Madonna: "Ghosttown"

from Rebel Heart (Interscope; 2015)

By Maura McAndrew | 17 March 2015

Over the past decade or more, it’s been easy to forget about Madonna. I don’t mean to forget that she exists—she’s one of the most famous pop stars of all time, and despite diminishing popularity, she’s still putting herself out there as much as ever, and she’s still always a story. But it’s been easy for many of us—aside from the die-hards, of course—to forget what makes Madonna Madonna. Throughout the post Ray of Light (1997) era, the era from “Music” through slackwire superbowl hijinks and Swept Away and W.E., what makes her more interesting than basically everybody. We love Beyoncé, worship at her altar, but is she interesting? Katy Perry is a black hole of bland. Taylor Swift is cute, earnest, well-dressed. Rihanna comes close. But it’s easy to forget that Madonna’s whole career is about actually being different. Being ahead. Even, at times, being weird.

Madonna’s latest, Rebel Heart, has been damned with faint praise like “her best in years,” “closer to her ‘90s material,” “better than MDNA, which sucked” (I’m paraphrasing). And please allow me to jump on the bandwagon: I like “Ghosttown” and it’s a very catchy pop song (the record’s best), but it’s not “Like a Prayer” or even “Bad Girl” or “Ray of Light.” What really draws me to it, and I think what compels others to fumble around trying to praise Rebel Heart, is that you can hear Madonna in there. The Madonna that makes Madonna Madonna. You dig?

It’s not just the song, in which she, refreshingly, uses her down-to-earth early-‘90s ballad voice, not her trying-to-be-cool ‘00s-‘10s voice or her British Evita voice. Instead, in typical Madonna form, it’s the promotion surrounding the record that’s most important to our reception of it. Exhibit A: Madonna gets pulled down a flight of stage stairs by a dancer, gets back up and moves on, reminding us that 1) she’s not actually the decrepit rapping granny that Internet trolls keep saying she is; 2) she does not get embarrassed (publicly); and 3) she does not use incidents like these to demonstrate that she’s a charming klutz who is Just Like Us. She’s not like us, because she’s a fucking professional, and when was the last time you fell down because your designer cape was tied too tight and a half-naked man-dancer grabbed it? That’s what I thought.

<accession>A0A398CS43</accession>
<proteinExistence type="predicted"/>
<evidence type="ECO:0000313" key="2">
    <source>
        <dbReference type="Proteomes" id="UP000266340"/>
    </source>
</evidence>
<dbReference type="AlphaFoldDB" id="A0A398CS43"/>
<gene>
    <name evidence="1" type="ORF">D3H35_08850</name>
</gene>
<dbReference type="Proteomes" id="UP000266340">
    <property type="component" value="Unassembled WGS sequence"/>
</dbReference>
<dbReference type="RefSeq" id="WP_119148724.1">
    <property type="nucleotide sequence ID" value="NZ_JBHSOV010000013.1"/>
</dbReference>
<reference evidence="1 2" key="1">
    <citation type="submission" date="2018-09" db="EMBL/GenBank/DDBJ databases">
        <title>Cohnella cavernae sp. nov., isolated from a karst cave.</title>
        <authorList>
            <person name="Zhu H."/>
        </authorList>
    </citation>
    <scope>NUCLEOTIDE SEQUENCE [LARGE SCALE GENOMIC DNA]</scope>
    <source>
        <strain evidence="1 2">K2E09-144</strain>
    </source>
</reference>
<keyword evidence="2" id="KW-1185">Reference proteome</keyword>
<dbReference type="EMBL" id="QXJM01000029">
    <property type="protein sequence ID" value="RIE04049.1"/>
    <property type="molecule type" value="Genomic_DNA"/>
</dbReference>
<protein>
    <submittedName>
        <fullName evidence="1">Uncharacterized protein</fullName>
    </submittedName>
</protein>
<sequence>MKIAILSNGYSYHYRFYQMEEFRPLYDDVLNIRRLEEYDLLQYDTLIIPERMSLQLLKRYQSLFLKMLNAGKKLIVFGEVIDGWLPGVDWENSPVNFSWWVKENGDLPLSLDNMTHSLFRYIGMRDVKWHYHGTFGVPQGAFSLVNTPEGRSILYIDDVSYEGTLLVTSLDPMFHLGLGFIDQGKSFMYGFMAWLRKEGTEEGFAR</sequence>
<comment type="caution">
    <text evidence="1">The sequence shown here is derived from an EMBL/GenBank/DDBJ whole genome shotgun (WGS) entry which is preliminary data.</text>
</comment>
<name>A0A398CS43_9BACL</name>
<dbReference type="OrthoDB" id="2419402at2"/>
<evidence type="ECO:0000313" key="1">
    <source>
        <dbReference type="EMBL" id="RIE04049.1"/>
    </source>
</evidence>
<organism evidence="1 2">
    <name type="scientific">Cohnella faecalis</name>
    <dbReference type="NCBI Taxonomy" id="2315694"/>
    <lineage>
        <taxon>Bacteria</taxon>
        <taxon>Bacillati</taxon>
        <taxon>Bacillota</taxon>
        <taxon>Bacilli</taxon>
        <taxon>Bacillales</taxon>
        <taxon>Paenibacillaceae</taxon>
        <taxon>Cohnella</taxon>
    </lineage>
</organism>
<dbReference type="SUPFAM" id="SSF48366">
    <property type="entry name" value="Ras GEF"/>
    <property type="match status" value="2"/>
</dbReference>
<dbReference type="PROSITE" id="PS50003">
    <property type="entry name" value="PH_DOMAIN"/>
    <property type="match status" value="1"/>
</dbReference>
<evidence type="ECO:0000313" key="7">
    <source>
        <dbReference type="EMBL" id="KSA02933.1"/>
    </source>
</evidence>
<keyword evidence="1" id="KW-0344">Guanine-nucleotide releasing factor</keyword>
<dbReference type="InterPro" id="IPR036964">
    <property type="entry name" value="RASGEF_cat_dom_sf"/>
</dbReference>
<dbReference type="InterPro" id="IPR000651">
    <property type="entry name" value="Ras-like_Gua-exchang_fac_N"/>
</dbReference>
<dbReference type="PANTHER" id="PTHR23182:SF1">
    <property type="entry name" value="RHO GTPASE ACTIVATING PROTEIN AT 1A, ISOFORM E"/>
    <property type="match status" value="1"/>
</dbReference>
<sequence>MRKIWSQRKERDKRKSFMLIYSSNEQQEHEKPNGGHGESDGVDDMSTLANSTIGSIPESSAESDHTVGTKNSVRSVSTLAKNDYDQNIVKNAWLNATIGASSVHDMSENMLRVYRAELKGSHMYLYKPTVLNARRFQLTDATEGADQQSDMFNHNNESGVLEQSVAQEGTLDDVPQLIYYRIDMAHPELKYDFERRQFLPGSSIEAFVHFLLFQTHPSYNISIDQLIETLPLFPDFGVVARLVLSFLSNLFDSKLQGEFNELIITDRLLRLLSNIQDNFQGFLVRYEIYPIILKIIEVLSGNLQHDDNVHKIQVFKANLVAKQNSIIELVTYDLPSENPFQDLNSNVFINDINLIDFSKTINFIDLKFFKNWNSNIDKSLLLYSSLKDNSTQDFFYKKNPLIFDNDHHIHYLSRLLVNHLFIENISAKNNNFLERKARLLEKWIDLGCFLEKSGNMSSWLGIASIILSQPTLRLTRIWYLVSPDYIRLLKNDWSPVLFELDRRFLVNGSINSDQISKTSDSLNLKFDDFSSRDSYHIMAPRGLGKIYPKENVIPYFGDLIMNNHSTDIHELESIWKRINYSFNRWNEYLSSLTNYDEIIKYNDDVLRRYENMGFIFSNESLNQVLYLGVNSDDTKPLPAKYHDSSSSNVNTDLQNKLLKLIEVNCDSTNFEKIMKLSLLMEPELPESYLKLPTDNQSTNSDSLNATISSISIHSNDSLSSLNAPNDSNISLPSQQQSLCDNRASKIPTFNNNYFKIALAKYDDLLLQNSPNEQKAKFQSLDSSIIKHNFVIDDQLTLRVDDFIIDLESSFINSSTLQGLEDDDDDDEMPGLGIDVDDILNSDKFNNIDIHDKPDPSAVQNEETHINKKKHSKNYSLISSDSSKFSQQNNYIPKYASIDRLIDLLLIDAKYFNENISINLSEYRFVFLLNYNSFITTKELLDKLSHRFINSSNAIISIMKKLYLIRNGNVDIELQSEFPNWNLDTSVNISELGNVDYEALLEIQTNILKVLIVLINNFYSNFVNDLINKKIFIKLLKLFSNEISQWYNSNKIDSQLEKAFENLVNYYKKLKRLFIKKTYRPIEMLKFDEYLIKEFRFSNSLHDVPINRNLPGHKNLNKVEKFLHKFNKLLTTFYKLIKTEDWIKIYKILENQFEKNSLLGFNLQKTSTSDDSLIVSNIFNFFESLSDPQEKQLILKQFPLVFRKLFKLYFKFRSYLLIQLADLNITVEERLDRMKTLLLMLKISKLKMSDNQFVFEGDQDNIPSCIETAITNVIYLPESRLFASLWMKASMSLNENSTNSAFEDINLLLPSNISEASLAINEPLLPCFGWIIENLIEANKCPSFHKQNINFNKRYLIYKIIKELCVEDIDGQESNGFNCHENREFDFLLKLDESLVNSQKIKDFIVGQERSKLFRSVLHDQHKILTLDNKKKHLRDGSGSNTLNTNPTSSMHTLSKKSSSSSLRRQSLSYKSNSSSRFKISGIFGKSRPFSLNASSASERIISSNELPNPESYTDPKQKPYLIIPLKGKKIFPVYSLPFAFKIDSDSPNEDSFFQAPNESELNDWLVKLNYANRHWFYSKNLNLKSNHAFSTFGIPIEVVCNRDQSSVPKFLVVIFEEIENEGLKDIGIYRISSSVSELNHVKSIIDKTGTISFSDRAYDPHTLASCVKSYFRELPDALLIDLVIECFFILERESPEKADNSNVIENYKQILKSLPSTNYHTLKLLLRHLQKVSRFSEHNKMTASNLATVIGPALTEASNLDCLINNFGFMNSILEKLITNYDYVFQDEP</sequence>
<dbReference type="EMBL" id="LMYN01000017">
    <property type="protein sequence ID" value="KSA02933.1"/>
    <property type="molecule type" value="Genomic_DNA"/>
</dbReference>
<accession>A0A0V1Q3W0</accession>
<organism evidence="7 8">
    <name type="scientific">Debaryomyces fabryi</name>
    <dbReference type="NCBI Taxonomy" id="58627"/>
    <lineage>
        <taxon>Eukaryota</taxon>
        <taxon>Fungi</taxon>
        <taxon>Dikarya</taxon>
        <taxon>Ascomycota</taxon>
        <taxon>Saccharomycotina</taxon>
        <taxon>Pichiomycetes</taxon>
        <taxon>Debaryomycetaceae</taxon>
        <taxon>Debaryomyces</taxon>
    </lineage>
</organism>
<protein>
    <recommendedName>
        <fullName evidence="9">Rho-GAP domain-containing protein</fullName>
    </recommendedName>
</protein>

The fall was unintentional, sure—but the recovery was very intentional. Because Madonna is an unapologetic control freak. Exhibit B: Madonna’s in-depth interview with Howard Stern, who basically kisses her ass for an hour but who allows Madonna to remind us why she’s “that girl.” That she has had a very interesting life, made more interesting by the fact that she doesn’t talk about it all the time. And she speaks with that same candor, intelligence, wit and confidence that made people want to put her in movies, even though she can’t act. She can only play Madonna, the role she was born to play, and the role that, for whatever reason, she hasn’t fully inhabited in a while.

She plays it on “Ghosttown.” And that’s what I think we all mean when we say that Rebel Heart is not all that great, but we like it. There’s a certain something, once missing, that has returned. And while I wouldn’t have told you a few months ago that I missed Madonna, she’s shown me that I did. So no matter the quality of the songs on Rebel Heart, she’s already won the most important battle.